Sensing of nutrients by CPT1C controls SAC1 activity to regulate AMPA receptor trafficking

Maria Casas, Rut Fadó, José Luis Domínguez, Aina Roig, Moena Kaku, Shigeru Chohnan, Montse Solé, Mercedes Unzeta, Alfredo Jesús Miñano-Molina, José Rodríguez-Álvarez, Eamonn James Dickson, Núria Casals

Research output: Contribution to journalArticlepeer-review

1 Scopus citations

Abstract

Carnitine palmitoyltransferase 1C (CPT1C) is a sensor of malonyl-CoA and is located in the ER of neurons. AMPA receptors (AMPARs) mediate fast excitatory neurotransmission in the brain and play a key role in synaptic plasticity. In the present study, we demonstrate across different metabolic stress conditions that modulate malonyl-CoA levels in cortical neurons that CPT1C regulates the trafficking of the major AMPAR subunit, GluA1, through the phosphatidyl-inositol-4-phosphate (PI(4)P) phosphatase SAC1. In normal conditions, CPT1C down-regulates SAC1 catalytic activity, allowing efficient GluA1 trafficking to the plasma membrane. However, under low malonyl-CoA levels, such as during glucose depletion, CPT1C-dependent inhibition of SAC1 is released, facilitating SAC1's translocation to ER-TGN contact sites to decrease TGN PI(4)P pools and trigger GluA1 retention at the TGN. Results reveal that GluA1 trafficking is regulated by CPT1C sensing of malonyl-CoA and provide the first report of a SAC1 inhibitor. Moreover, they shed light on how nutrients can affect synaptic function and cognition.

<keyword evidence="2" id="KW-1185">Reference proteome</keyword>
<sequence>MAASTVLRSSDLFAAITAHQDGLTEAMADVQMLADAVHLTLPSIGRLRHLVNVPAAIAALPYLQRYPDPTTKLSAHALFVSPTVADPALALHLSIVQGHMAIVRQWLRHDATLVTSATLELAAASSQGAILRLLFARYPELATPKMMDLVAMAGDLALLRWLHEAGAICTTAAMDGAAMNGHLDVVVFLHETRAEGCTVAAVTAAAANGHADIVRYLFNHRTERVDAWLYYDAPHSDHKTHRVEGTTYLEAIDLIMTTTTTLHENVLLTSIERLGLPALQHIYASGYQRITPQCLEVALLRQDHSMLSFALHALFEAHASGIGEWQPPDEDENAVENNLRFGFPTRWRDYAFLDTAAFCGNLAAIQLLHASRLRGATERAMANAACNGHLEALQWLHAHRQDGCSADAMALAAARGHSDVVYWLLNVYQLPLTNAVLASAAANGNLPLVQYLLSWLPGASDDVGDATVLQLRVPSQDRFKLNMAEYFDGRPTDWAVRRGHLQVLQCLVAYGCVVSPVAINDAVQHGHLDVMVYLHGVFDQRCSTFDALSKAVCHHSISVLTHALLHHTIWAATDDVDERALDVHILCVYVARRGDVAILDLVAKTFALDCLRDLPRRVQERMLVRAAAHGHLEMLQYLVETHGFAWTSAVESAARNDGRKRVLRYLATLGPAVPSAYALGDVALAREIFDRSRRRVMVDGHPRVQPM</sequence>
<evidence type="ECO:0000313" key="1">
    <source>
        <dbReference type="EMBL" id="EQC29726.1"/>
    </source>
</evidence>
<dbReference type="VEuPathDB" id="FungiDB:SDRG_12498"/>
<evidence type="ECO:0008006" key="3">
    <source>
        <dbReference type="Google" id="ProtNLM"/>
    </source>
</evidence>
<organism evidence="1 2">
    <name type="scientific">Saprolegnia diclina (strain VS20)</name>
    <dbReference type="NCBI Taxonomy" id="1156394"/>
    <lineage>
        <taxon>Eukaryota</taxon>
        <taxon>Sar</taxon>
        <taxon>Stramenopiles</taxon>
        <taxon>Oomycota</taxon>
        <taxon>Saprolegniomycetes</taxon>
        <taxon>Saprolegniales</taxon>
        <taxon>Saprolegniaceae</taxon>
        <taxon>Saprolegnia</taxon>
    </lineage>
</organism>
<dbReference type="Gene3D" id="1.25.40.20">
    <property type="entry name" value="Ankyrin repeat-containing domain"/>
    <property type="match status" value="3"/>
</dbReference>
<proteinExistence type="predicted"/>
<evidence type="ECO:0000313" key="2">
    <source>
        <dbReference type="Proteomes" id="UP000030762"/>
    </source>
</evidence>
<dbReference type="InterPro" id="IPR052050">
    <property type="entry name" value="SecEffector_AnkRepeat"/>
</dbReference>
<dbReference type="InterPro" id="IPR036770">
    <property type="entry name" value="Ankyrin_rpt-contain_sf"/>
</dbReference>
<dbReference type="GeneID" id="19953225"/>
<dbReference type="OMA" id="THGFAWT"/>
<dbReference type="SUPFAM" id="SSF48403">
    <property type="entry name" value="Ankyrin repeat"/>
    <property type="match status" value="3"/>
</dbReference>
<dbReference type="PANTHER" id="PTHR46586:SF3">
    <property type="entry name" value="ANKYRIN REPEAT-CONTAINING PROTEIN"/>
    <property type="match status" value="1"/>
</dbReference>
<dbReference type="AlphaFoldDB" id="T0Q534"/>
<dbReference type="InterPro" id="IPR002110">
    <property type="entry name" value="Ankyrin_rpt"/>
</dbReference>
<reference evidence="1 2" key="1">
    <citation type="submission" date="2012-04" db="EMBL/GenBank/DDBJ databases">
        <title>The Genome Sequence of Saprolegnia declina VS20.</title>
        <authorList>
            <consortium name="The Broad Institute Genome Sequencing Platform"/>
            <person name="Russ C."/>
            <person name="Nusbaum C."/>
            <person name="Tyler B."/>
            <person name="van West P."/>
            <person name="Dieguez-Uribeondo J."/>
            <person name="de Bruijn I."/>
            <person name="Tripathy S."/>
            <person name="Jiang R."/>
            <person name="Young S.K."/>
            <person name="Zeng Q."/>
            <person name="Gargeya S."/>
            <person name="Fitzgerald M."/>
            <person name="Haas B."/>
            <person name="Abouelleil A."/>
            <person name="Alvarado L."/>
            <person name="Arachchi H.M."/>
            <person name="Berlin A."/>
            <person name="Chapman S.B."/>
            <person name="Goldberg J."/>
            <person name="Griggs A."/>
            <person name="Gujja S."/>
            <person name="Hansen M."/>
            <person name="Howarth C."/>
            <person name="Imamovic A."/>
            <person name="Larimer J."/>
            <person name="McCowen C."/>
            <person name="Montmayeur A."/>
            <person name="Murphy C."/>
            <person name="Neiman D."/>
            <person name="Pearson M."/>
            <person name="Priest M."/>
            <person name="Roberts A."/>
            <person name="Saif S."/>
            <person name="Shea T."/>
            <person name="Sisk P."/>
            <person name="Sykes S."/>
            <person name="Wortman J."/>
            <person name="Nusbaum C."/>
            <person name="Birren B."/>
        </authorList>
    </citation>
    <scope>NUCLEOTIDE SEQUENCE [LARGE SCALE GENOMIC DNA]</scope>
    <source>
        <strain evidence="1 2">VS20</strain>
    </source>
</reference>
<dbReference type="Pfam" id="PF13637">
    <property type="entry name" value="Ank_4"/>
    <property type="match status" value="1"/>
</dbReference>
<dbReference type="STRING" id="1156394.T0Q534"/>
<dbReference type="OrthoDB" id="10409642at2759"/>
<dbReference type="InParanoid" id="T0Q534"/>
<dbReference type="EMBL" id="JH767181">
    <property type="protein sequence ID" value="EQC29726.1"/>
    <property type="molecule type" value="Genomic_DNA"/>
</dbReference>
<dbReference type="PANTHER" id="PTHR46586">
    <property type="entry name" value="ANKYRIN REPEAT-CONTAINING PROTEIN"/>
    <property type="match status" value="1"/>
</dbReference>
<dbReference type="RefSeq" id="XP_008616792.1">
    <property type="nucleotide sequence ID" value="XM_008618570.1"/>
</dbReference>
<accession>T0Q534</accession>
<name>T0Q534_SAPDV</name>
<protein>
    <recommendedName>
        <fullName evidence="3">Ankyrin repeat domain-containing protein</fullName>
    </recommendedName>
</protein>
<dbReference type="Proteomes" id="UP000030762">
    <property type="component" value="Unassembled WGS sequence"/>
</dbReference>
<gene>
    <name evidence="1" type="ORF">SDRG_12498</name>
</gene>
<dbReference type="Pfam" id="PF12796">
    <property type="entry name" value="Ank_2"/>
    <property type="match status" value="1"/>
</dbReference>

Original languageEnglish (US)
JournalThe Journal of cell biology
Volume219
Issue number10
DOIs
StatePublished - Oct 5 2020

ASJC Scopus subject areas

  • Cell Biology

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